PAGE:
Annick Meiers, an architect and trained urban designer, is one of the two coordinators of the Äerdschëff project. One of her motivations/ reasons to join the Äerdschëff team thus Cell, was to work professionally in the domain of ecological and participatory architecture, but also to get more involved in the field of permaculture and the transition movement.
She does research in alternative forms of housing/ living and is particularly interested in the relation between the built, inhabited space, the production of food and their potential symbiosis. In other words the compatibility, impact and evolution of the way we produce and consume food in relation with our way of living and working.
Socio-anthropologist by education, she is strongly committed to place humankind at the centre of her concern. After a few years in Prague and Toulouse, she settled in Luxembourg, where she was responsable of the Centre d’Information Tiers Monde (CITIM) before joining the CELL team. In the context of the ‘Pacte Climat’ and more generally the Luxembourg Transition platform, she supports and empowers citizen in their concrete actions and practical measure for climate. Her top priority is to improve “community life”/ living together on one (the only) planet.
As a landscape planner, Delphine has been highly invested in the development of participatory projects that aim to make our urban lifestyles evolve. She coordinates the project EarthOurGarden for CELL. This project aims at creating connections and meeting spaces between asylum seekers, people with refugee status and residents of Luxembourg through community gardens. She is an active volunteer in the local action group Transition Stad, more specifically in the Pétrusse garden and in UrBOnGarden.
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Eric has some experience in local development and in the European and international social economy. He is in charge of REconomy. This project provides collaborative guidance and support to regenerative entrepreneurs. The idea behind REconomy is to examine the potential engagement in communities in a participatory way. His work also involves the deconstruction of consumerism ideology and of monocultural visions of economic development, as well as joining academic and practitioners’ perspectives.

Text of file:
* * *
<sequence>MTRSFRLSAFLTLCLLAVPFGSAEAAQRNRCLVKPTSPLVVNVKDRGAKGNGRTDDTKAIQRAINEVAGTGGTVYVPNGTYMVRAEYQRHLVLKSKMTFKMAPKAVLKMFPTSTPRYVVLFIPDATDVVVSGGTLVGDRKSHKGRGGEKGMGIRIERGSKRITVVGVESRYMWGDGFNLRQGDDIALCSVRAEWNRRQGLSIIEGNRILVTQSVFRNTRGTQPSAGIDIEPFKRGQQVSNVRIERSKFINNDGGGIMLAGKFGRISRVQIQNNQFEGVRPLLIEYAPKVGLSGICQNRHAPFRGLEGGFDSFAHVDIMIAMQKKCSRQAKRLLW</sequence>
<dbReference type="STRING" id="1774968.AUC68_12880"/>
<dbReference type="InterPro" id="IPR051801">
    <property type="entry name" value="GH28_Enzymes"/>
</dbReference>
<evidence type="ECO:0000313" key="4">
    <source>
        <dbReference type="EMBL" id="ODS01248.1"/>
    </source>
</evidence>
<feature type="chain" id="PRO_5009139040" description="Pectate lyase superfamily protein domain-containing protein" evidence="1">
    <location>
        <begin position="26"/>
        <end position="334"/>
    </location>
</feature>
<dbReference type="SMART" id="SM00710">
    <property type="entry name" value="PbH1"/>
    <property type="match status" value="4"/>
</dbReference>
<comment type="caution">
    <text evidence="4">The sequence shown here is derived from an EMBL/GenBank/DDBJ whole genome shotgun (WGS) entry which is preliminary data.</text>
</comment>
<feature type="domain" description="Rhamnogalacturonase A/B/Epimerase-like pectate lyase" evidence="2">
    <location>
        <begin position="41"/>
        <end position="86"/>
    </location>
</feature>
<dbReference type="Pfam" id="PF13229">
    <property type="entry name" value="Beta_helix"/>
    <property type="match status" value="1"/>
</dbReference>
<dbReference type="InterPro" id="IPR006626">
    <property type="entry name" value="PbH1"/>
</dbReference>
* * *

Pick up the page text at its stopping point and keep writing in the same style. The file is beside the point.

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Johny coordinates the project wandel.bar (which is the German word for ‘changeable’). The wandel.bar is an open platform that organises workshops with a focus on fulfilling the daily needs of our everday lives by making things ourselves. We do everything ourselves in the most sustainable way possible and in a community. Things that have been made range from toothpaste to spreads, wild herb pestos, detergents, tiny houses and much more.
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Karine is the coordinator of the Urban gardening project. Trained as a geographer, she is involved in several transition initiatives in Luxembourg. She has a special focus on agriculture and more particularly on agroecology. She is more and more convinced that the skilful managing of groups is an important part of societal transformation.
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Norry is trained in natural sciences and systems analysis and worked for quite a while in the area of social and environmental NGOs. He is the co-founder of the citizen initiative Transition Minett (South of Luxembourg) and has been working for CELL since 2015 as the coordinator of the Luxembourg Transition platform. In the context of the ‘Pacte Climat’, he supports and empowers local authorities towards a more effective citizen participation in local climate action. For Norry, participation is the key building resilient societies. In 2016, he got appointed as member of the Luxembourg High Council for Sustainable Development (CSDD).
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Rodrigo is coordinating the Äerdschëff project and also developing an Aquaponics System in collaboration with the Atert Lycée Redange that will be integrated into the food production of the Äerdschëff. He also does research on alternative technical systems such as Helix wind turbines, small scale wastewater treatment plants and saltwater batteries to integrate into the Äerdschëff. He also researches the connections between human waste and black soldier flies (Hermetia illucens).
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